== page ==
CIA researcher Sarah Sims, a young woman rendered faceless by Treacher Collins syndrome, is the unusual protagonist in Angela Hunt's novel The Face.

Do you have any personal connection with Treacher Collins syndrome?

Last year I watched a special on the Discovery Channel about a preschool-age girl born with Treacher Collins. I was so touched by her plight and all she has had to go through to have a functioning face. A novelist naturally asks, “What if?” and so I found myself wondering what might happen if someone like this little girl had the same condition... and the story bloomed in my head. I'm also fascinated by the power of beauty, so the story gave me an opportunity to juxtapose the two—beauty and facelessness.

Why did you make faces, and the things they reveal, so significant to your story?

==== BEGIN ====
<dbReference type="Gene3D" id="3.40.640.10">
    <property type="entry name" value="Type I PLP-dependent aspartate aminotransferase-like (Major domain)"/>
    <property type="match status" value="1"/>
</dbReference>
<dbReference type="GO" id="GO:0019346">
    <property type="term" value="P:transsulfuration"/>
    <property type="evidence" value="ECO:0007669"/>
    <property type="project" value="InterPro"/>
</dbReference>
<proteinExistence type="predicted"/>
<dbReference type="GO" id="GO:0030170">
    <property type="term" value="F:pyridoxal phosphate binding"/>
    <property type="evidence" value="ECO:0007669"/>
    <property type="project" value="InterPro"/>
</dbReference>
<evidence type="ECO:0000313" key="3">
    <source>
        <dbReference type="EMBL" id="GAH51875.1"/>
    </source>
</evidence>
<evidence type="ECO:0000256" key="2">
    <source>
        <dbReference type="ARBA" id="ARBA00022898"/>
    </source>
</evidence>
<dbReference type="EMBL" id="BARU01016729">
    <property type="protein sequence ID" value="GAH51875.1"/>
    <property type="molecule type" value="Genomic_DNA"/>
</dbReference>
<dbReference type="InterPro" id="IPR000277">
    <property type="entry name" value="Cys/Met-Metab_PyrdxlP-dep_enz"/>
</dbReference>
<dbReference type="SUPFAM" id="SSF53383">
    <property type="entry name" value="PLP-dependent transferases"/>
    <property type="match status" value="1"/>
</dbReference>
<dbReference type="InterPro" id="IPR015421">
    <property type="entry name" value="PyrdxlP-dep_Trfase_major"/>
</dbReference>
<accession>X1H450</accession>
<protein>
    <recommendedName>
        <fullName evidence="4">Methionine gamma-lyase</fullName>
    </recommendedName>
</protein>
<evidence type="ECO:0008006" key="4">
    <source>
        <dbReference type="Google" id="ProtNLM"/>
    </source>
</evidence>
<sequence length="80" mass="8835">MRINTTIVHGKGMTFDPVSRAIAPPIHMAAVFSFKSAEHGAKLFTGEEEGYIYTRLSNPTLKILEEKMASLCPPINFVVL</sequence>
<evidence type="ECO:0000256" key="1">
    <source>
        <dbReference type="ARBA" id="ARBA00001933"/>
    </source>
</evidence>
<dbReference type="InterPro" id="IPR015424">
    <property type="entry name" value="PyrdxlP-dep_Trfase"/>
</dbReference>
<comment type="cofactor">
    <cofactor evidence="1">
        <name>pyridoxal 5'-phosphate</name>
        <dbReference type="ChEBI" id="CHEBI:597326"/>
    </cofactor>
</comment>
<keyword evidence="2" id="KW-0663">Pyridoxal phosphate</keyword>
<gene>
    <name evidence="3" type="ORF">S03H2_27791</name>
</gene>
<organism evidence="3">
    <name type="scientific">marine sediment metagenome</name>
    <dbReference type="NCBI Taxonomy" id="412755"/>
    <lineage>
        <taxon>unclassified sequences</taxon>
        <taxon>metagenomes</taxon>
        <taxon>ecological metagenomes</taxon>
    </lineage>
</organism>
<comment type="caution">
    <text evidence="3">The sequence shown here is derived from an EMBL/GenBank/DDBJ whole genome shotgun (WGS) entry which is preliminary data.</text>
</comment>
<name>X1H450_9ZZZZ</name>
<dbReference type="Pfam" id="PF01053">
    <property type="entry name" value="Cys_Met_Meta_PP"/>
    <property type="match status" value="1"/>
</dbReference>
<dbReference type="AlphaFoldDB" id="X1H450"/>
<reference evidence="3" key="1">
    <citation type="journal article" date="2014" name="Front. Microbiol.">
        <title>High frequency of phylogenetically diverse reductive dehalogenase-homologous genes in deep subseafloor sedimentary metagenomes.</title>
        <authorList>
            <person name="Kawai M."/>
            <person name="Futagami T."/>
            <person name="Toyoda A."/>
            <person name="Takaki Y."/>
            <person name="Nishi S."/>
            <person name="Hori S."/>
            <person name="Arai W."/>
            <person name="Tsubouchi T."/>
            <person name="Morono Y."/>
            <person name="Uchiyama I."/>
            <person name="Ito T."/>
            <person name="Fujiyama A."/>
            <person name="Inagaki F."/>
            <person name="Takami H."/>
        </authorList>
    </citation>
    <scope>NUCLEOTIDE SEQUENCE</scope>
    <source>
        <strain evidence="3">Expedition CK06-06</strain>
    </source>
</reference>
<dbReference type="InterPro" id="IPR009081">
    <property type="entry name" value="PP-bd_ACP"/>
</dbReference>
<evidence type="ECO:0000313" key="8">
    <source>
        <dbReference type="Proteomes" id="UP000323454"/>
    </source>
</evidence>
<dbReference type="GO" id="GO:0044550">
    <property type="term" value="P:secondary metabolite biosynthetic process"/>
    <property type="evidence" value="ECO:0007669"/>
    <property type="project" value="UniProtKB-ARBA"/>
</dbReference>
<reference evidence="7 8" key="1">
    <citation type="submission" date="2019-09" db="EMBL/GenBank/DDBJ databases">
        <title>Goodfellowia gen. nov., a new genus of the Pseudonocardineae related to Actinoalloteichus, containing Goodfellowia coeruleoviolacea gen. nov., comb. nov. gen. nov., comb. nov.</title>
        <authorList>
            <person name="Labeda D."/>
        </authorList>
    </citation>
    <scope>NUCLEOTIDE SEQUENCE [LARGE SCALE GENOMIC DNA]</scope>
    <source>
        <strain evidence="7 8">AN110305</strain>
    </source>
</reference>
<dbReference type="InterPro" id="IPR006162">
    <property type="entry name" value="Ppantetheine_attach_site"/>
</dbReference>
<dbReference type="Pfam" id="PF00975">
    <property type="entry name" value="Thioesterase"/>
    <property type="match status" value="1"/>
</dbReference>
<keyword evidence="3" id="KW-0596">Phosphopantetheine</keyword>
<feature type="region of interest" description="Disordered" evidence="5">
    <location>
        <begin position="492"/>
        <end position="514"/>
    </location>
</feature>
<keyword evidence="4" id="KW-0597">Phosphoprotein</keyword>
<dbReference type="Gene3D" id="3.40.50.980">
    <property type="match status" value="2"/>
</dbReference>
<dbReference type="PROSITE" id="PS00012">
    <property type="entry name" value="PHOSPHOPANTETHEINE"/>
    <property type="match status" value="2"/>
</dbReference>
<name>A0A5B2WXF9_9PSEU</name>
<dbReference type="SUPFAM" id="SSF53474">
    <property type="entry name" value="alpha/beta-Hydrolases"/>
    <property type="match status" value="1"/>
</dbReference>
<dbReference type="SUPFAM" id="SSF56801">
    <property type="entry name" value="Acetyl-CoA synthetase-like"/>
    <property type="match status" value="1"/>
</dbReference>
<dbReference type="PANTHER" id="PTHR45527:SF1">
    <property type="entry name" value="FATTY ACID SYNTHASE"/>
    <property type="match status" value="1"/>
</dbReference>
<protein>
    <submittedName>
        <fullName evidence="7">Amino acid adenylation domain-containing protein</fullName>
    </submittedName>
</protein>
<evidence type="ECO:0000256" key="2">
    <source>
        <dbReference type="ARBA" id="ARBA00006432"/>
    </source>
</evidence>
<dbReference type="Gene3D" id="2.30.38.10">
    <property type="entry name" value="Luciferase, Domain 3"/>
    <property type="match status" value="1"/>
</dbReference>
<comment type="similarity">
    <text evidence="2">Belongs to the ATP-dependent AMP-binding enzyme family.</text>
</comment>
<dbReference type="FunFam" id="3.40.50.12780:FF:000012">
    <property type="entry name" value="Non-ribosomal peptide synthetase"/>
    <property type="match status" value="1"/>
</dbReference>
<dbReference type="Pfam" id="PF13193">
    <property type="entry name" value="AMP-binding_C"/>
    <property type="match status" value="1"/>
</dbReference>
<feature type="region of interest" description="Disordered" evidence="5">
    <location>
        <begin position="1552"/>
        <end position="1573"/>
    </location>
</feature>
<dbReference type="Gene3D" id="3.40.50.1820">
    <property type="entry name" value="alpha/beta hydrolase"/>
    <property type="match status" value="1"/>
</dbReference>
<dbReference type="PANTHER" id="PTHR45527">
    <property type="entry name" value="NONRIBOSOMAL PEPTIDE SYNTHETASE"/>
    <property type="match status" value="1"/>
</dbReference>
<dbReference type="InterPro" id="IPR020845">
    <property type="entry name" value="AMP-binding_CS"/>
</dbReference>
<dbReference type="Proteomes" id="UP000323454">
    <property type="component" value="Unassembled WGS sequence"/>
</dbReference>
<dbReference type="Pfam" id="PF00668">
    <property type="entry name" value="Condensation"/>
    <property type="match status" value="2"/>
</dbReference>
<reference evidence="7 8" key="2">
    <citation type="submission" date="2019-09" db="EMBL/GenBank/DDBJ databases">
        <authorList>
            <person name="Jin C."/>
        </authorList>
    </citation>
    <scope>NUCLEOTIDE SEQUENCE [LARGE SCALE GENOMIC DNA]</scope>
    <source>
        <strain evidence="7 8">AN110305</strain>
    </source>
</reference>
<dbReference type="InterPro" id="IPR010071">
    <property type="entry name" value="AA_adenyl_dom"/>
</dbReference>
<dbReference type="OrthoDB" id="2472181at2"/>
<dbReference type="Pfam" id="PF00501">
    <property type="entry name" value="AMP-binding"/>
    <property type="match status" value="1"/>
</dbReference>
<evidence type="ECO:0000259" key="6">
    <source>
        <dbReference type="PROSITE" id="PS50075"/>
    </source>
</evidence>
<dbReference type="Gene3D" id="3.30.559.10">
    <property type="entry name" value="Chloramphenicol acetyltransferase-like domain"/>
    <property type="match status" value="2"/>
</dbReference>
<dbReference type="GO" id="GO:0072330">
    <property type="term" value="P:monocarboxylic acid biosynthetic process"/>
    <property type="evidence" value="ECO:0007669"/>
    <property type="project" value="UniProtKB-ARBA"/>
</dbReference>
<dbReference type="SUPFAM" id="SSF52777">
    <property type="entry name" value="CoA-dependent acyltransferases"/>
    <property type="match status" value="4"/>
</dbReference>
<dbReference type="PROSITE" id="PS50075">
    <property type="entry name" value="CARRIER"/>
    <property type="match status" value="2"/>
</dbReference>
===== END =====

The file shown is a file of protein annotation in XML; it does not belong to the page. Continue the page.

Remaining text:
Studies have shown that not only do our facial expressions reveal our emotions, but our emotions can be ignited by our facial expressions. In order to be fully human, Sarah not only had to learn how to communicate through her face, but to feel the emotions her face could convey. On a deeper level, her new face represents an emotional and spiritual rebirth. Because she receives a new face, she receives a new future and a new life.

You did a lot of research for this novel, from CIA protocol to extreme medical procedures. How important is it to you to blend fact into your fiction?

I cut my teeth writing nonfiction and I suffer from rabid curiosity, so research is fun for me. Why make something up if it really exists? So I do as much research as I can and travel whenever possible. I spent a week in the Amazon jungle to research one novel, and I visited the Spanish coast for The Face. When I saw an old monastery on an island off the coast of Spain, I knew I'd found the location for Sarah's fortress.

What comes first for you, building the characters or building the story?

I work with four elements: plot concept, character, setting and theme. The plot concept usually shows up first, then the other pieces either fall into line... or I give them a shove.